cjenner

Caitlyn Jenner will come to Penn this year for SPEC Connaissance’s spring speaker event. | Courtesy of the Creative Artists' Agency

In nine days, Irvine Auditorium will welcome Caitlyn Jenner onto its stage and into the spotlight. But some students on Penn’s campus, and in particular, in the transgender and non-cisgender communities, will not be as welcoming.

The Social Planning and Events Committee was primarily in charge of bringing Jenner to campus for its spring speaker event. Upon learning that Jenner would be speaking during the same week as QPenn — a week of LGBTQ+ related events dedicated to the celebration of the queer identity — the QPenn committee decided to feature her as their keynote speaker as well. This year’s QPenn theme is Power: Power through visibility, education, discussion and so on.

“The decision to make her our keynote speaker was not taken lightly because we know that her experience is vastly different from the experience of many transgender people. Particularly because the week’s theme is Power, it was hard for us to reconcile having a speaker who has used her power and visibility to say things that have been harmful to LGBTQ community members,” said College sophomore Kai Kornegay, co-chair of the QPenn committee. “While Jenner is privileged in many ways that other transwomen are not, her willingness to share her journey with the public is powerful. Her deliberate visibility aligned nicely with our theme of Power.”

By bringing Jenner to campus, SPEC and QPenn hope to support an ongoing dialogue on trans and queer identity. However, a number of students in the trans and non-cis communities do not believe she is the best choice.

“I realize that she’s famous, but she does such a terrible job of representing the opinions and experiences of trans people all over not just Penn’s campus, but the United States,” said College sophomore and Penn Non-Cis member Dylan, who uses they/their pronouns and preferred that their last name not be used. “I’m on the more privileged end of the spectrum, but I still feel some type of way about the fact that there’s going to be 1,000 cis people going in and coming out thinking they know what it’s like to be transgender.”

Jenner is no stranger to controversy. During her appearance on “The Ellen DeGeneres Show,” she sparked backlash with comments such as, “I’m older than most people in the audience. I kind of like tradition, and it’s always been a man and a woman.” While Jenner has since changed and clarified her position on marriage, many people in the LGBTQ community have found it hard to fully embrace her.

Jenner also said during an interview with TIME Magazine that “if you look like a man in a dress, it makes people uncomfortable.” Some members of the trans and non-cis communities thought this comment perpetuated already existing pressures to conform to the gender binary; further, there are those without the wealth and resources to do so.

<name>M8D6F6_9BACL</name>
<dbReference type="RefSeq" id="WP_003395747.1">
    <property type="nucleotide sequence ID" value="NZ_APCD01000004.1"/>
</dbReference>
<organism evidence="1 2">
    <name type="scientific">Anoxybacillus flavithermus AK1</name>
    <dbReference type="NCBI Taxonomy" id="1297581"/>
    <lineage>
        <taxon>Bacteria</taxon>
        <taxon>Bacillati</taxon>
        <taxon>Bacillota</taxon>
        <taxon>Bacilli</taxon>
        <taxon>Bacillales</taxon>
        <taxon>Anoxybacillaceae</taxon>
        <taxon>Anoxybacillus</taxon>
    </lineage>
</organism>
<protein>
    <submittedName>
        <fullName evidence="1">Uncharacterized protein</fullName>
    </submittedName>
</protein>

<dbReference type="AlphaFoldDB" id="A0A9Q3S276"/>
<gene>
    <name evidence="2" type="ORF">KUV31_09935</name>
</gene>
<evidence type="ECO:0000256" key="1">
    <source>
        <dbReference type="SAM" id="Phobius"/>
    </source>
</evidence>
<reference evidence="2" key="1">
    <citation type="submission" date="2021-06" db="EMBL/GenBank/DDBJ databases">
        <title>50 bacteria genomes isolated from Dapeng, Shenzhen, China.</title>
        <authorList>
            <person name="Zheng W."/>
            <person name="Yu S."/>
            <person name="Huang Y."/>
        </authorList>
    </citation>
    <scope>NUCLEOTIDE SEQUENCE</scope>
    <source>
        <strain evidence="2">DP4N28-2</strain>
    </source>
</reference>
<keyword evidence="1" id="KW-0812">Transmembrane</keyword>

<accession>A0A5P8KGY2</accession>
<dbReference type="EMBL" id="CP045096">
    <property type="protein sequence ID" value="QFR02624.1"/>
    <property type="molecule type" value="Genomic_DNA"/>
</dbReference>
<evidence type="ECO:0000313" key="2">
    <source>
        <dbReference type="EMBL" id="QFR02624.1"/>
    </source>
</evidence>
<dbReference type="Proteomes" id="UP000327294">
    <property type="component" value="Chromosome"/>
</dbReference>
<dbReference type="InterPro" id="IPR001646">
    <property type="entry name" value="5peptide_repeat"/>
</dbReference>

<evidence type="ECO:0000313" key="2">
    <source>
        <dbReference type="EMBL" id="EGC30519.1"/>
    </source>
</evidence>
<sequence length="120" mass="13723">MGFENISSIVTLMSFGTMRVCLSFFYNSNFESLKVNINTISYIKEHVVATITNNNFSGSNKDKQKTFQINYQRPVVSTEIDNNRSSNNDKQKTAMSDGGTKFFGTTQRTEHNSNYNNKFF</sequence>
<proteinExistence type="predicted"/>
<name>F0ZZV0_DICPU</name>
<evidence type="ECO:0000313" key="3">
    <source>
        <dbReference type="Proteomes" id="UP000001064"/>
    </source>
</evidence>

“She’s really complicated because she has a lot of other scandals, so her own image isn’t very positive. In every group, there are going to be a couple people who are problematic, but as a public figure, she inadvertently will be a representative, so it’s not like we have a choice to tell her to shut up,” said a College freshman involved in Penn Non-Cis and Penn Queer & Asian, who preferred not to be identified because she has not yet come out to everyone she knows. “We just hope that she carries herself better and owns up to other things.”

College senior Roderick Cook, a founder of Penn Non-Cis, is interested in Jenner’s reactions to the backlash she has received, and whether or not she believes misogyny and double standards have influenced the criticisms she has received.

“[I’m] more ambivalent than anything. I’m not going to discredit people who have a negative view because I think that’s totally valid. I just try not to give it much thought because I think she comes from a place of a lot of attention and wealth that’s not really representative of the trans community,” Cook said.

Jenner’s appearance on Feb. 17 will feature a 60-minute discussion moderated by Penn alumnus Buzz Bissinger, the Pulitzer Prize-winning journalist who broke Jenner’s story in Vanity Fair last summer. An audience question and answer session will follow.

The next day, as part of QPenn, Penn Non-Cis will hold a speaker debriefing session to discuss visibility and representation, as well as power and privilege.

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